Despite recurring LinkedIn posts announcing new diversity and inclusion programs within big tech, less than 6% of Black professionals work in the tech industry. The lack of diversity isn’t a problem solely seen in numerical data, it’s something that is present in our daily lives — from the latest updates on Google’s racial discrimination lawsuit all the way to tweets about seven-round interviews that end with “you don’t fit the company culture.”
While the lack of melanin in tech is a story we have all heard before, there is a new chapter in this tale that we haven’t read, and that chapter is Web3. Web3 is the new iteration of the world wide web based on blockchain technology. On the technical side, this new web is focused on returning power to the individual user. Culturally, the Web3’s focus is COMMUNITY.
Community is so central to the platform, in fact, they have established specific practices to distinguish yourself. You can change the profile photo to your NFT, and there’s even special lingo.
It makes one wonder — could Web3 be the start of a new era for the tech industry? A carved out space where people from all walks of life are welcome and come together to geek over their favorite PFP NFT, discuss the latest DAO update and build innovative technology in the process — sounds like a digital utopia, right? On the surface, yes, but if you scroll through Twitter, hop into Discord and listen in on Twitters Spaces, you will quickly see that this utopia doesn’t exist for POC utilizing Web3.
To dig deeper into this topic, we need to look at the Web3 community in three groups: (B2B) business-to-business, business-to-creator, and (B2C) business-to-consumer. As a marketing professional within Web3, I have connected with every major marketplace, software company and big agency within the space and based on my observations, less than 1% of Black professionals work within these companies.
Why does this matter?
With little-to-no Black people in positions of power, we have no say or stake in curating partnerships, facilitating campaigns, creating change for creatives or developing projects pertaining to the culture.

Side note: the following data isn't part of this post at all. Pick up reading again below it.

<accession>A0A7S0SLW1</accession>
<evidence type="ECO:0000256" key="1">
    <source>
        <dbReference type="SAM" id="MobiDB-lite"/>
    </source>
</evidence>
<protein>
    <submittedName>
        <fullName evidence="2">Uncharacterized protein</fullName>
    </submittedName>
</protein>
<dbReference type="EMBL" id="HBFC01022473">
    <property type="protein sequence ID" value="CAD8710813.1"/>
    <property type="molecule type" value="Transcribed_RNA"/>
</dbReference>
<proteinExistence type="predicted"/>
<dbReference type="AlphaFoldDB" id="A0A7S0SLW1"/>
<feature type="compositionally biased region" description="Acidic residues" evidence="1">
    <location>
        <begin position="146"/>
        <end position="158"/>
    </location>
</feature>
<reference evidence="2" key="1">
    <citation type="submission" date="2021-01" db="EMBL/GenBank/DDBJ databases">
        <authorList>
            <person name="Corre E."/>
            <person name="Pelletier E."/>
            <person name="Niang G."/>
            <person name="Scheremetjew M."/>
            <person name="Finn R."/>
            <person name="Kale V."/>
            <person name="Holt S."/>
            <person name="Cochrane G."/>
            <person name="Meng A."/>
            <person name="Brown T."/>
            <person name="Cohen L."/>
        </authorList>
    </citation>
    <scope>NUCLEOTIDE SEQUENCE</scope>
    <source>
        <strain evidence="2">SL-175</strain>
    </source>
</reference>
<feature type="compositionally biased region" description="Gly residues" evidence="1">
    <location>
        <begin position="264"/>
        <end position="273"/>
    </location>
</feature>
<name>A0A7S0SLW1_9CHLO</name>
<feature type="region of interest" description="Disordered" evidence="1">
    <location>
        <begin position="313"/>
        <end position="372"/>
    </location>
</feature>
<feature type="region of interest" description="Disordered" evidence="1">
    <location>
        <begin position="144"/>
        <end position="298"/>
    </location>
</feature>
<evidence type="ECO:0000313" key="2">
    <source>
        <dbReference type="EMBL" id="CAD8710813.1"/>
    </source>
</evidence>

So, why aren’t people talking about this?
Well, a quick google search of “What percentage of Black people are in Web3?” paints a different story. The first article that pops up is “Why Black Americans are leading the NFT, crypto revolution.” Despite the clickable title, this article focuses on a particular viewpoint from ONE Black co-founder within the Web3 space. The truth of the matter is, the majority of Black people within Web3 are influencers, artists, creators and educators.
What does this all mean? Well, if there are no Black people actually working at Web3 companies, but the majority of the creators and cultural innovators in Web3 are Black, wouldn’t there be a disconnect? Naturally. That disconnect results in a bunch of people trying to imitate culture and community without including the people who are actually behind the lifestyle and ideology. Sound familiar?
And if those two points don’t rile you up, you need to take a look at my final point, which revolves around B2C. This group is worth mentioning because there is a lack of education for consumers, specifically Black consumers, regarding the Web3 space. The leading companies are more focused on marketing to current individuals who are already in Web3 rather than educating and onboarding the masses.
What’s the result? Information regarding financial growth and innovation within Web3 is limited to what society refers to as “the boys club.” And that only scratches the surface of inequality — the most blatant display lies within the current conference structure.
Web3 conferences like NFT Week, Bitcoin Conference and SXSW all draw thousands of people each year, yet the list of speakers tends to largely be male and white. Not to mention, on the rare occasion that they ask a person of color to speak, no form of compensation is offered. This has stirred up a whirlwind of emotions for POC communities in Web3, as many people consider creating their own events.
The Black community is no stranger to creating our own spaces and institutions. From REVOLT and BET to HBCUs, there are so many examples. But, the counter question still stands: Why should we have to?
Isn’t the point of Web3 to be inclusive? Or is that just something people say to make themselves feel good? And if that’s the case, then what’s the point of carving out this new lane of technology if it’s just going to perpetuate the same issues we have seen before?
It’s time to remove the Bored Ape shirt, take off the CryptoPunks watch and look under the surface to see what is really going on. Are we going to let history repeat itself? Or are we going to get to the root of the problem and address these issues before they evolve into another way in which Black people are left out?
Community groups like Black NFT Art, ZORA, Ethereum Homies, Friendly Black Hotties, Royals NFT, Sound.xyz and others are working tirelessly to curate safe spaces for people of color to learn about Web3, connect with other Black artists, and utilize the technology to build something great.
But is this enough?
It’s time to start holding these brands and companies accountable for what they preach on a daily basis. If you truly want to curate an inclusive community, then what are you doing to make that happen? SHOW US THE RECEIPTS.
There are so many ways forward, but only time will tell.